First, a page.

‘Rapid advance’ of new technology puts Search & Surveillance Act under scrutiny
The Law Commission and the Ministry of Justice are seeking public feedback on the review of the Search and Surveillance Act 2012.
The organisations have together released an Issues Paper describing possible ways to improve the operation the Act.
According to the Law Commission, the paper is intended to promote submissions from interested groups and people about whether the current range of search and surveillance powers for investigating and prosecuting crime in that Act should be reformed.
According to Donna Buckingham, Law Commissioner, in 2012, many search and surveillance powers were consolidated into one Act following a long process that included a Law Commission review, two Bills before Parliament and extended public debate.
“For the most part, those powers appear to be operating well,” she says.
“The powers are generally effective and adequate for investigating crime while recognising human rights, particularly our right to be free from unreasonable search and seizure.
“However, four years on, the operation of the Act and the rapid advance of new technology have highlighted a number of possible issues that need addressing,” says Buckingham.
“For example, the growth in cloud computing means that a significant amount of digital information that may be required to prosecute offending is now stored via the internet on cloud-based apps,” she explains.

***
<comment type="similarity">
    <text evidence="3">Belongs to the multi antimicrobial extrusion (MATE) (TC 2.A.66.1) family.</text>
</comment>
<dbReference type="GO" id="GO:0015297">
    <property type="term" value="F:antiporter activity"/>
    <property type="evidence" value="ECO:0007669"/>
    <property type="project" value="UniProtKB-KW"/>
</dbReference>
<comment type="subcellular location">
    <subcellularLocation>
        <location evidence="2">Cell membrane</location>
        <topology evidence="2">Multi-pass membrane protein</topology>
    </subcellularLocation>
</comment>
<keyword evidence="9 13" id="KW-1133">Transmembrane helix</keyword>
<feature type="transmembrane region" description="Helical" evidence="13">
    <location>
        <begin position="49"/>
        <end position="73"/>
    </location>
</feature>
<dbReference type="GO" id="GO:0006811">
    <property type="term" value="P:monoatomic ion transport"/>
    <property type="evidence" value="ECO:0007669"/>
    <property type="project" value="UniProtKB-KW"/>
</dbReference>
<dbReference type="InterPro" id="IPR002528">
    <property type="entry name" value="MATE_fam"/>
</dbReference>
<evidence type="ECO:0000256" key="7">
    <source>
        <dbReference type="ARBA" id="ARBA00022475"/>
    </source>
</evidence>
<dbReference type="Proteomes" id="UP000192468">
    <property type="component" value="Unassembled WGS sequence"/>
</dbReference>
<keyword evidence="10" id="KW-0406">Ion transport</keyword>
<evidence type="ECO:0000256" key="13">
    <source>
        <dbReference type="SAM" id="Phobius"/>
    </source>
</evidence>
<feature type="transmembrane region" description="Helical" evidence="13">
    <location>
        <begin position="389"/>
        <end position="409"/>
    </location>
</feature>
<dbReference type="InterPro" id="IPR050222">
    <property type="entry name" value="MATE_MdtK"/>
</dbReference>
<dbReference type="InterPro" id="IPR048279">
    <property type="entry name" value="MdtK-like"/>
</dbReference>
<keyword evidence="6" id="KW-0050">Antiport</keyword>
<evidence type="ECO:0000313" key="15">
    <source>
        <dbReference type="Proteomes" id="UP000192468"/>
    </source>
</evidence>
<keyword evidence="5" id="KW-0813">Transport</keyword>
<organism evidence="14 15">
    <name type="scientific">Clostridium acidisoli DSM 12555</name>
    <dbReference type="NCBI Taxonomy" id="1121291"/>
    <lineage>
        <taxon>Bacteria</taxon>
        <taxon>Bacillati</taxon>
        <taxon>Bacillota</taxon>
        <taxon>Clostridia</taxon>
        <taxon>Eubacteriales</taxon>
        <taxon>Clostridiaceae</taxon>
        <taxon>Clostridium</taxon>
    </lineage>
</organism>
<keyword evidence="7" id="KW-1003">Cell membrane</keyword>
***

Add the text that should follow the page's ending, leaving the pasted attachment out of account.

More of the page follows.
Buckingham says the Act makes it more difficult to search that data and the Issues Paper asks whether that approach is still justified.
“Another issue we are aware of is that the Act requires a surveillance device warrant for only certain types of surveillance,” Buckingham adds.
“It is not possible to get a warrant for other types of surveillance, such as computer programmes to track online activity. This creates considerable uncertainty about whether or not those other techniques can be used,” she says.
Rajesh Chhana, deputy secretary, Policy at the Ministry of Justice, says, “This joint review, which is required under the Act, will help ensure the law strikes an appropriate balance between protecting people’s rights and enabling law enforcement agencies to effectively investigate and prosecute crime.
“It’s important that any recommendations for change take the public’s views into account. I encourage anyone with an interest in these issues to make a submission,” he says.
“This Issues Paper provides an opportunity for all New Zealanders to have their say if they think either that the powers in the Act are not effective for law enforcement purposes or that they are not sufficient to protect the rights of individuals,” adds Buckingham.
Submissions are open until Friday 16 December 2016. The views expressed in those submissions will help the Law Commission and Ministry of Justice formulate recommendations for reform of the Act, which will be contained in its final report. That report must be given to the Minister of Justice by 28 June 2017.